Parish of the Falkland Islands
The Parish of the Falkland Islands - formerly a diocese of the Church of England known as the Diocese of the Falkland Islands - is an extra-provincial church in the Anglican Communion headed by the Bishop of the Falkland Islands. Until well into the 20th century the bishop of the Falkland Islands had episcopal authority over the whole of South America, until power shifted to the Bishop of Buenos Aires. In 1982, Argentinian episcopal authority over the Falkland Islands was abolished and the rector of the cathedral now reports directly to the Archbishop of Canterbury (who is concurrently also the Bishop of the Falkland Islands) while receiving pastoral guidance from the Bishop of Chile in Santiago.
Waite Hockin Stirling was ordained the first bishop of the diocese in 1869. After his tenure, the history of the Falkland Islands diocese largely followed the waxing and waning fortunes of the South American Missionary Society (SAMS). In 1910 the diocese was divided for the first time into "East Coast" and "West Coast". Bishop Every became Bishop of Argentina and Eastern South America, and Bishop Lawrence Blair became Bishop of the Falkland Islands, which included oversight of Chile, Bolivia and Peru. He resigned in 1914 and Bishop Every took the post. 1910 was also the year of the World Missionary Conference at Edinburgh.
Norman de Jersey was bishop for 15 years. In 1934 he was succeeded by John Weller. Financial constraints caused him to consolidate, becoming Bishop of Argentina and Eastern South America while retaining oversight of the Falkland Islands, which technically was a vacant see until 1946. Daniel Evans, formerly of Rio de Janeiro, took over in 1946 when the diocese was once more united as the Diocese of the Falkland Islands, covering nearly all of South America. He died of a heart attack in Southern Chile in 1962.
After a convention in Cuernavaca, Mexico, in 1963, the Anglican Church underwent dramatic changes and the vast diocese was divided into three parts. The West Coast Diocese of Chile, Bolivia and Peru came under Bishop Kenneth Howell, a former South American Missionary Society (SAMS) missionary, and Cyril Tucker was consecrated under two separate mandates, one as Bishop of Argentina and Eastern South America, and the other as Bishop of the Falkland Islands. The SAMS played an important part in financing and establishing the two bishoprics.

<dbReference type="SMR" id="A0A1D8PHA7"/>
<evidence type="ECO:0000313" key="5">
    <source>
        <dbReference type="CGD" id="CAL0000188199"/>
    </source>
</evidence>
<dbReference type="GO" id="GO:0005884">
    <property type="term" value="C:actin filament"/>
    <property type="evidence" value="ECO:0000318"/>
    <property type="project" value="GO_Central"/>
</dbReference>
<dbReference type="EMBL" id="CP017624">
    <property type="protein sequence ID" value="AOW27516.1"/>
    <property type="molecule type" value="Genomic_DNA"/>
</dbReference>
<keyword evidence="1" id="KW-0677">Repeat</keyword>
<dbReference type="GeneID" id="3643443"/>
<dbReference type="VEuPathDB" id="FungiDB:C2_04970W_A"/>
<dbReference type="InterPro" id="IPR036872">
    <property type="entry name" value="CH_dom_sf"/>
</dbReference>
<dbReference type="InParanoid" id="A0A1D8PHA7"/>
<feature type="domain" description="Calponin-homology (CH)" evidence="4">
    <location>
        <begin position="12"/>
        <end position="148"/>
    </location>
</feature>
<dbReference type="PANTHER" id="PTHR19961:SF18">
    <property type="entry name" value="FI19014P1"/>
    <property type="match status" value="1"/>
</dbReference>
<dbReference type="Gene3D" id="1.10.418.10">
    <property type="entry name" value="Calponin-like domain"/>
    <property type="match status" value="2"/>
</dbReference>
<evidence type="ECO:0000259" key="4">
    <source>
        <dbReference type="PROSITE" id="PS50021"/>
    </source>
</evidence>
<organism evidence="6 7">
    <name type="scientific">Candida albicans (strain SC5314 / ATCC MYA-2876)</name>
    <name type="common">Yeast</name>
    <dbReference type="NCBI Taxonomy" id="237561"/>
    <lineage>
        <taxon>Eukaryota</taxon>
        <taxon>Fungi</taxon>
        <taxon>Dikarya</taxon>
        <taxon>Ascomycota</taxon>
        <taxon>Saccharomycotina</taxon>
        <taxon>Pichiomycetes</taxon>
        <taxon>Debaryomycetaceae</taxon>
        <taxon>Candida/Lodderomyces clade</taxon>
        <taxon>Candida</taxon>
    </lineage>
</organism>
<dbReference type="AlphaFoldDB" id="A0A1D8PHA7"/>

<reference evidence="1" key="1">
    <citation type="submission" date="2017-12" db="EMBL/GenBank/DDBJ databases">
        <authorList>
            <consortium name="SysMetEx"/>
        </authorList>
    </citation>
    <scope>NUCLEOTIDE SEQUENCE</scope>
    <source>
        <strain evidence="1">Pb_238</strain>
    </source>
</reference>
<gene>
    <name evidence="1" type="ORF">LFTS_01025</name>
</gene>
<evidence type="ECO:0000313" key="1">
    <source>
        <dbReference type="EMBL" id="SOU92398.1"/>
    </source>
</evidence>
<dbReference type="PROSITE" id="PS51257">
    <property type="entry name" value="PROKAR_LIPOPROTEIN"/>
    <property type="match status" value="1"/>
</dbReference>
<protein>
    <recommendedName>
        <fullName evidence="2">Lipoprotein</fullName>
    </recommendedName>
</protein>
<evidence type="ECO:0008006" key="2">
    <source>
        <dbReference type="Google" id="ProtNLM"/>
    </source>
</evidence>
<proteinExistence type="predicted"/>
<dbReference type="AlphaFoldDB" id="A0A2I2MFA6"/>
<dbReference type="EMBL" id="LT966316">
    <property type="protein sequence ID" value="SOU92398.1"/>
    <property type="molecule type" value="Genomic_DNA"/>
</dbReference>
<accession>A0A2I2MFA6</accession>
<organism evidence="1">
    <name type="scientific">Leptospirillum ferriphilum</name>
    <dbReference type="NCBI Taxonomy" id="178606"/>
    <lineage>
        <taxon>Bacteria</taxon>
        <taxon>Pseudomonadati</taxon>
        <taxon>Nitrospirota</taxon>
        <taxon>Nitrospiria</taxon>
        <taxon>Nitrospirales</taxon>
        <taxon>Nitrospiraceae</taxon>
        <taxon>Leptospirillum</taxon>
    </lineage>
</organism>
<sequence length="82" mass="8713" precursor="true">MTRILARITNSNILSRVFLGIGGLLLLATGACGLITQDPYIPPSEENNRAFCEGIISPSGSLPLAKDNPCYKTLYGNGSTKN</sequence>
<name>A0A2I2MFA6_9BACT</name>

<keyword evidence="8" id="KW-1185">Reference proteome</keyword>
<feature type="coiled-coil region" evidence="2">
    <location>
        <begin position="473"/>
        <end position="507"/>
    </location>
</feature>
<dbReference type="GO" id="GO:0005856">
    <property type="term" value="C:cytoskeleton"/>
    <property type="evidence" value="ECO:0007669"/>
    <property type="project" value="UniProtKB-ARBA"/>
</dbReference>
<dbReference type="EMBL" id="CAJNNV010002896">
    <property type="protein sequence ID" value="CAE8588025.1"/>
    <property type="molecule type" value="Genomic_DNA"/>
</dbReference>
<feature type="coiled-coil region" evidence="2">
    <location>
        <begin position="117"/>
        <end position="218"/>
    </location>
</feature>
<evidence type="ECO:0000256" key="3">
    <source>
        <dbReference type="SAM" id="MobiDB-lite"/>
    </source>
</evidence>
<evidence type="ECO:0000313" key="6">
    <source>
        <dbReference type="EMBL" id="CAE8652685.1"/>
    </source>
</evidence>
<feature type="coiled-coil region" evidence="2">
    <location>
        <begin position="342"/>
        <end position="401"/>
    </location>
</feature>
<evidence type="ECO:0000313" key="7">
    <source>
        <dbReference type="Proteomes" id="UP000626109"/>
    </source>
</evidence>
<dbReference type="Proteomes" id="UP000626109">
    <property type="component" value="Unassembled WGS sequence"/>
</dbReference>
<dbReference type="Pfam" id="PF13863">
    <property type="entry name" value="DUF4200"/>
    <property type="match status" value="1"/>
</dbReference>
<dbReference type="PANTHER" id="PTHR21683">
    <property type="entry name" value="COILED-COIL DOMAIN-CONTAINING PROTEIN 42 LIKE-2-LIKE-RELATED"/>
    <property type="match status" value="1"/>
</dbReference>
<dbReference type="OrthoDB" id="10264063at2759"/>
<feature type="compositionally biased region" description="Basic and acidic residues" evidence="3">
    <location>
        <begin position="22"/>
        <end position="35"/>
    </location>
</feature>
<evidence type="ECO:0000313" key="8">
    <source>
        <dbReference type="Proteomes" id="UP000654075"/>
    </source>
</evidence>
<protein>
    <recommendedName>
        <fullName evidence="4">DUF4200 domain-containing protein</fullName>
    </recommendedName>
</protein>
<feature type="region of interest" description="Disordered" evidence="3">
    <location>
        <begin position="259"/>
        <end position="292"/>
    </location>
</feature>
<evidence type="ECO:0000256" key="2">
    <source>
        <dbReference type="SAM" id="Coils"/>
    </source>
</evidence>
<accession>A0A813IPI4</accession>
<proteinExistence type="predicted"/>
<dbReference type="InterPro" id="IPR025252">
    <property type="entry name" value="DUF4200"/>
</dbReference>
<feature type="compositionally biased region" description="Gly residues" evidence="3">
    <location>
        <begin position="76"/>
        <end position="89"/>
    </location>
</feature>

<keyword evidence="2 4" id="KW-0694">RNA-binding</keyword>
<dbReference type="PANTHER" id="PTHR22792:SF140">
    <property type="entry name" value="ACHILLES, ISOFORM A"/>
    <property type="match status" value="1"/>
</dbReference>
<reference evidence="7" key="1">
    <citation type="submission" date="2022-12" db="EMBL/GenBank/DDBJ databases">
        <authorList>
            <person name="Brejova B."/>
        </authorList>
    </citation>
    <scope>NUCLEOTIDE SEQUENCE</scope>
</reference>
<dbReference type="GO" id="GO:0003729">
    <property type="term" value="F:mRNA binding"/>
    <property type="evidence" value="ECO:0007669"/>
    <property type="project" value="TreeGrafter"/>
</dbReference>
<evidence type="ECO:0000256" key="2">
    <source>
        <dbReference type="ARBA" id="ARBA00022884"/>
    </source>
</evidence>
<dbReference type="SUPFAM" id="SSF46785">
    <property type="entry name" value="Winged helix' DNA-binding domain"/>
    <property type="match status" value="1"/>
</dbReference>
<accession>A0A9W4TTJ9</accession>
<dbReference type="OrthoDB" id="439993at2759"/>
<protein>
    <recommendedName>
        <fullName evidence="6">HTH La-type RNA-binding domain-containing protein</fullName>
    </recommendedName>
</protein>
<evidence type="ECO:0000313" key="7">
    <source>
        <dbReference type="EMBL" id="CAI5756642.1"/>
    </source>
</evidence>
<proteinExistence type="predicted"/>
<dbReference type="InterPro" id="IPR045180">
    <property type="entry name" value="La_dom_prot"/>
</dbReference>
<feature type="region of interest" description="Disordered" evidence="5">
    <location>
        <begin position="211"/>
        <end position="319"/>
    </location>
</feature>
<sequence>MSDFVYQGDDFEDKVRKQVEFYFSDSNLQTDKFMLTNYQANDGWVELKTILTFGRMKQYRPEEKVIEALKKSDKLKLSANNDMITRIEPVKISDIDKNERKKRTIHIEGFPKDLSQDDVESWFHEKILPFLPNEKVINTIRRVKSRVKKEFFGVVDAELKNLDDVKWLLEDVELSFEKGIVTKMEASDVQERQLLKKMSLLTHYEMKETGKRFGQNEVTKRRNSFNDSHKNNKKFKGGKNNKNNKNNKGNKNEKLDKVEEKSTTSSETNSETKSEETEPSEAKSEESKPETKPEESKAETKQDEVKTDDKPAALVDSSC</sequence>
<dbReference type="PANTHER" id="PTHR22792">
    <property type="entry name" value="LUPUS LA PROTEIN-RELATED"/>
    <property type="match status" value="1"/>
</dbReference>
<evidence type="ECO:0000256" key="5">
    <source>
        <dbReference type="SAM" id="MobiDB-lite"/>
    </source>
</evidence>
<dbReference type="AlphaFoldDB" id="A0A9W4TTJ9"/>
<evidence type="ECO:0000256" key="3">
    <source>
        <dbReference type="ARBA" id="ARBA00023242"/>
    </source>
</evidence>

As a result of increased SAMS activity, more dioceses were created: in 1973 Northern Argentina and Paraguay; the Diocese of Peru in 1977; Uruguay in 1988 and Bolivia in 1996 (now all part of the Anglican Province of the Southern Cone of South America). The South America Dioceses joined to form the Anglican Council of South America, which included the Falkland Islands. This proved unsuitable for the congregations of the Falklands, as proceedings were conducted in Spanish, and most of the residents were English speaking.
History from 1978
In 1978, the Archbishop of Canterbury, Donald Coggan, assumed personal responsibility for the Falkland Islands, with episcopal oversight exercised by his commissary. The first Episcopal Commissary for the Falkland Islands was Bishop Richard Cutts in Buenos Aires, an Anglo-Argentine and former missionary in Africa, who had succeeded Bishop Tucker in 1975. In 1982, during the Falklands War many British troops came under the episcopal oversight of the Bishop to the Forces. The Archbishop of Canterbury decided to exercise his responsibility by giving his commission to any bishop visiting the islands. In January 2007 Stephen Venner was appointed Episcopal Commissary. The Episcopal Commissary is also known as Bishop for the Falkland Islands.
Since 1978, the clergy of the cathedral have adopted the office of rector. The post was held successively by Harry Bagnall (1979–1986), John Murphy, Stephen Palmer (1991–1996), Alistair McHaffie (1998–2003), Paul Sweeting (2003–2007), and Richard Hines (from 2007).
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- Bagnall, Rev. Harry (December 1988). "Cathedral Land Rover". Retrieved 2008-02-17.
- "Vicar prepares for Falklands". BBC. 2003-03-09. Retrieved 2008-02-17.
- "New Rector Appointed". Retrieved 2008-02-17.